TikTok Is Obsessed With This Emoji Translator's Hilariously Inaccurate Translations
TikTok users are using emoji translators in a hilarious new way. Here's how to translate emojis and take part in the #emojitranslate trend.
Have you ever been texted an emoji and had to look up what it meant? With 3,633 emojis available in the Unicode Standard, according to Emojipedia, it’s hard to know what each and every single one stands for. Fortunately, there are emoji translators to help us out.
Whether it’s just one emoji or a handful of them, emoji translators can instantly translate all the smileys and symbols your heart desires.
But as I’m sure we all know, not every translation is perfect. For example, not all words in English have a direct translation in Spanish, and so on. The same goes for emojis, too.
Recently, some users on TikTok started experimenting with emoji translators and found this out in a very hilarious way. Keep scrolling to learn all about the emoji translate trend.
What is the emoji translate trend?
TikTok's emoji translate trend simply involves translating a word or name in English (or whatever language you may speak) to emoji characters, then plugging those emojis back in to see if they translate to the original word you previously entered in English. Spoiler alert: This hardly ever happens!
If you look up #emojitranslate, you'll notice it has nearly five million views. Users are sharing their erroneous emoji translations in this new TikTok trend.
For example, in the clip below, @ferdinandvonhamster translates her hamsters' names (Link, Walton, and Ferdinand von Aegir) to emojis and then back to English. But unfortunately, none of her hamsters have perfectly translatable names.
Link became known as "Paperclips." Walton became known as “Name Badge.” and Ferdinand von Aegir was renamed “Stephen King.” In her video, she includes a screen recording of her typing her hamsters' names into the translator and then waiting for the results. So make sure if you decide to hop on this trend, you save a screen recording of your search results.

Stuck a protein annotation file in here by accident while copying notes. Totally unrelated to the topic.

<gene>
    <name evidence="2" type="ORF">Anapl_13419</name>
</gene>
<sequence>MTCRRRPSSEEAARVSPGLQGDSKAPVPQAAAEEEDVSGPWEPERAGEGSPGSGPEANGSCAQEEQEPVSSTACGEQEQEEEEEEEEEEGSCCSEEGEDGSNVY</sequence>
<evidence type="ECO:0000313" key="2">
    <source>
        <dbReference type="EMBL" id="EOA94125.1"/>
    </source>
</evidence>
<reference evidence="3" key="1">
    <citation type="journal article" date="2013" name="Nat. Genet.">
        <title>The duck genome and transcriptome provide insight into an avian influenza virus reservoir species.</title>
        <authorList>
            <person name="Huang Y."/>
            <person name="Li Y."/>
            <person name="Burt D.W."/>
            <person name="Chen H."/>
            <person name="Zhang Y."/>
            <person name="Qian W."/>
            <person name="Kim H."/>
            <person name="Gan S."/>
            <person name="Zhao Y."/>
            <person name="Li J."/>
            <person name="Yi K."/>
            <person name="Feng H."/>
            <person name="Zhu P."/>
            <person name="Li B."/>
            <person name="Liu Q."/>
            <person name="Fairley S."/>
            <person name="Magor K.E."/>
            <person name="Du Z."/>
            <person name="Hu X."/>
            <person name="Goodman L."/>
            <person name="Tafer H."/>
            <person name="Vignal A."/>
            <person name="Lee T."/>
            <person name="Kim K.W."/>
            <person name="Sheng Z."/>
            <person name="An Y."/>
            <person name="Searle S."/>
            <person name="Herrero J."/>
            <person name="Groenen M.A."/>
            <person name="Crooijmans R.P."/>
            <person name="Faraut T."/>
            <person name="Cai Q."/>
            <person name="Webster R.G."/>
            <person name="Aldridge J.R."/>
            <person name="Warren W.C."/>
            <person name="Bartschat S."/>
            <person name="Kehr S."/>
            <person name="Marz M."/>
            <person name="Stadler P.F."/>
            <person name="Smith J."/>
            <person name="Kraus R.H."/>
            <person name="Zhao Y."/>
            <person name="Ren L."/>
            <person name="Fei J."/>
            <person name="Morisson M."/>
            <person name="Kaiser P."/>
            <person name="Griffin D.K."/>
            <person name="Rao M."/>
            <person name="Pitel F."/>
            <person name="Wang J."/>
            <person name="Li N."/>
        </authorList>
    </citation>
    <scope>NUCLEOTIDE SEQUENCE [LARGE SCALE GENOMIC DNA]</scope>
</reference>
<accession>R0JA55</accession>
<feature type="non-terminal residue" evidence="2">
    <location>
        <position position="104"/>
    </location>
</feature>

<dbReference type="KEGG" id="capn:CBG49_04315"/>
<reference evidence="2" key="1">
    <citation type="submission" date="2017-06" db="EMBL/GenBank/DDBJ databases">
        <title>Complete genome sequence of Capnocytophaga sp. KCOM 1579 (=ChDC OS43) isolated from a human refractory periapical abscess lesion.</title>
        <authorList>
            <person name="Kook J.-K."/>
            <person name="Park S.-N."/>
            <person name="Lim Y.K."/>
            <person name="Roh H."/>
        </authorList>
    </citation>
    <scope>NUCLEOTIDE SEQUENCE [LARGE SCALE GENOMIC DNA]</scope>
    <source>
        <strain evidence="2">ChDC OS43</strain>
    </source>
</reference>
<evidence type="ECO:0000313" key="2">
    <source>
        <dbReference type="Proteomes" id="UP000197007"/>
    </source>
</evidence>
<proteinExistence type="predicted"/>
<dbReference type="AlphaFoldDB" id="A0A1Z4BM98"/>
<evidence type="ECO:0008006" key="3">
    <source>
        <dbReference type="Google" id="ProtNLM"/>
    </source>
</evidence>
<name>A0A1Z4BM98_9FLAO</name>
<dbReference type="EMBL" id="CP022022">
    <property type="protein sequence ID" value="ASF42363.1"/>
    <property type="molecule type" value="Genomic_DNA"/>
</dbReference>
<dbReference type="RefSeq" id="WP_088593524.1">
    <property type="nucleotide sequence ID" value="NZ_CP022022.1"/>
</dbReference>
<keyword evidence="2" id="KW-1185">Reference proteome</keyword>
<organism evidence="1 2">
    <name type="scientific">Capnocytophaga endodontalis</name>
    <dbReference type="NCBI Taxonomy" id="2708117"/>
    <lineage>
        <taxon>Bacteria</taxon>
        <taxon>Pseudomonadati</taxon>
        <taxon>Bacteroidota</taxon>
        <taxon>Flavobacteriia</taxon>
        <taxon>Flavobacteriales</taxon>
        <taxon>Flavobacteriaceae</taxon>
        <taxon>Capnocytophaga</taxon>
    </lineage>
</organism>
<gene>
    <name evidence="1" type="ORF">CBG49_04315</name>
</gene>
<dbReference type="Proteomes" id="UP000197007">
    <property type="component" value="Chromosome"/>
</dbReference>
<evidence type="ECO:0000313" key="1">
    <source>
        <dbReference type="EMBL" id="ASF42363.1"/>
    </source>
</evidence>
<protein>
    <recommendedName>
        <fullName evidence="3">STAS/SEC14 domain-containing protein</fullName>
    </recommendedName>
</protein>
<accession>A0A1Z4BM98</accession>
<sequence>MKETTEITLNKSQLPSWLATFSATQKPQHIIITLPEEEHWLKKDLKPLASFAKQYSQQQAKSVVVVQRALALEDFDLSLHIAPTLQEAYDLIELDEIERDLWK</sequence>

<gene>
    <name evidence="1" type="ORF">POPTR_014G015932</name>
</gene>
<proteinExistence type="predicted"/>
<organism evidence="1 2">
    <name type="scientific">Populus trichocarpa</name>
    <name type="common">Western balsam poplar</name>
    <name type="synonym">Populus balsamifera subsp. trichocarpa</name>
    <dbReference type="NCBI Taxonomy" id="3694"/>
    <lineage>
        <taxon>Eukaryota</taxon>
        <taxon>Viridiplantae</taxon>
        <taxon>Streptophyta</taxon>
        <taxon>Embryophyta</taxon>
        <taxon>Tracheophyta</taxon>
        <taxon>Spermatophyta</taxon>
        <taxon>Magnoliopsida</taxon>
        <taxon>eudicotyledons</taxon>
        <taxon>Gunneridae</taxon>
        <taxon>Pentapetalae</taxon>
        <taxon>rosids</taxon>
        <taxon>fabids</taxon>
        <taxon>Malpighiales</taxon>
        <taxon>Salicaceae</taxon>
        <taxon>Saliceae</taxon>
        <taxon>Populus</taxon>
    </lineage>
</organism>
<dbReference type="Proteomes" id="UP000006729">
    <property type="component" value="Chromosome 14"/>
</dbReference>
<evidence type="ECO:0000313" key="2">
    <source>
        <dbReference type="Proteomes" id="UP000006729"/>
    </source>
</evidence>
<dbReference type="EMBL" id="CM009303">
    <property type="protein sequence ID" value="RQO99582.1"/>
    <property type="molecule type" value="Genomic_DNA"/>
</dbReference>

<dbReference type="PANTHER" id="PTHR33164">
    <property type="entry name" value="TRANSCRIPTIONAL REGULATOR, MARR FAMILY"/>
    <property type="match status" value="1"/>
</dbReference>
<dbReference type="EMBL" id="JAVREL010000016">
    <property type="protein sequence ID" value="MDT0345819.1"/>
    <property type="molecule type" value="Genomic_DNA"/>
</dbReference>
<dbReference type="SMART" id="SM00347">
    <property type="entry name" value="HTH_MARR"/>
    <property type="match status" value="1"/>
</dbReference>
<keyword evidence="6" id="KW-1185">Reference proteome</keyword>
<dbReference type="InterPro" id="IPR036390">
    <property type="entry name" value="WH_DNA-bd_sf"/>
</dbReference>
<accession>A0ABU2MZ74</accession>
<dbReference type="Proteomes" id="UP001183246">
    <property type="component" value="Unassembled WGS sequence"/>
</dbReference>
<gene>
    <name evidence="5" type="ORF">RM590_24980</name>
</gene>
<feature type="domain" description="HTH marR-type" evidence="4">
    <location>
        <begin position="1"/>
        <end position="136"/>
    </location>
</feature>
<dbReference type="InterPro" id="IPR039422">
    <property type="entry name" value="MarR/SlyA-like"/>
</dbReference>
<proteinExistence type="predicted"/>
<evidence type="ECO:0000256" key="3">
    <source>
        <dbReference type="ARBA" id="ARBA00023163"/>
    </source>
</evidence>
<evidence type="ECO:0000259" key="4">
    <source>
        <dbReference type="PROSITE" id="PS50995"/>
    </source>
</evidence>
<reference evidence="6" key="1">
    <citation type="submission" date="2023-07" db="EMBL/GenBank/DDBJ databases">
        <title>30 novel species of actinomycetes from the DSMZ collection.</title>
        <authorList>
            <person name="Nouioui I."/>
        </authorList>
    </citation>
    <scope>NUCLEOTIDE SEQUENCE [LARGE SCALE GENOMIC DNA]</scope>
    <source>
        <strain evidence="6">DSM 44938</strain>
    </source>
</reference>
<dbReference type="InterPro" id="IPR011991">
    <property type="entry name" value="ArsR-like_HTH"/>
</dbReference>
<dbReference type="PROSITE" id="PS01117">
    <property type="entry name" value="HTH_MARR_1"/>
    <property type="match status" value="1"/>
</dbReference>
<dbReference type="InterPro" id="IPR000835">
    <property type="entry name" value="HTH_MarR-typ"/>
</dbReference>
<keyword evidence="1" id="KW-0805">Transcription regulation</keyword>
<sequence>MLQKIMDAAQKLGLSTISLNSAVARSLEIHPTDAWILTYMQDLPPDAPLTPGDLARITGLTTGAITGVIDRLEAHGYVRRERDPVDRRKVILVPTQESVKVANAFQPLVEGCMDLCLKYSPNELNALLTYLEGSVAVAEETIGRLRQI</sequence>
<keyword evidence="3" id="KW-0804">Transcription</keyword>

But you don't need to have hamsters or pets to do this trend.
A large number of users have been trying this trend with certain fictional characters, such as the characters of Twilight. When @whatbritreads plugged in the cast names and then translated them back, Edward Cullen translated to "John Lennon," Bella Swan became "Emma Swan," and Renesmee Cullen was "Moon to Mars."
It doesn't just have to be fictional characters, though. Some folks used an emoji translator to find out the character representations of their favorite band members.
Other users have been taking emoji-based quizzes on TikTok to see (in emojis) what their crush is up to. Then, they take that answer and translate it into English.
Basically, the options are endless. As long as you have an emoji (or literally any word), you have something to work with.
What emoji translator has everyone been using?
There are numerous emoji translators out there but the one that TikTok users appear to be using is by Yandex. Besides emoji translations, Yandex can also be used to translate words and phrases from one language to another.
Interested in hopping on this trend? It seems the more erroneous or random your final emoji translation is, the more popular your video will be. Good luck!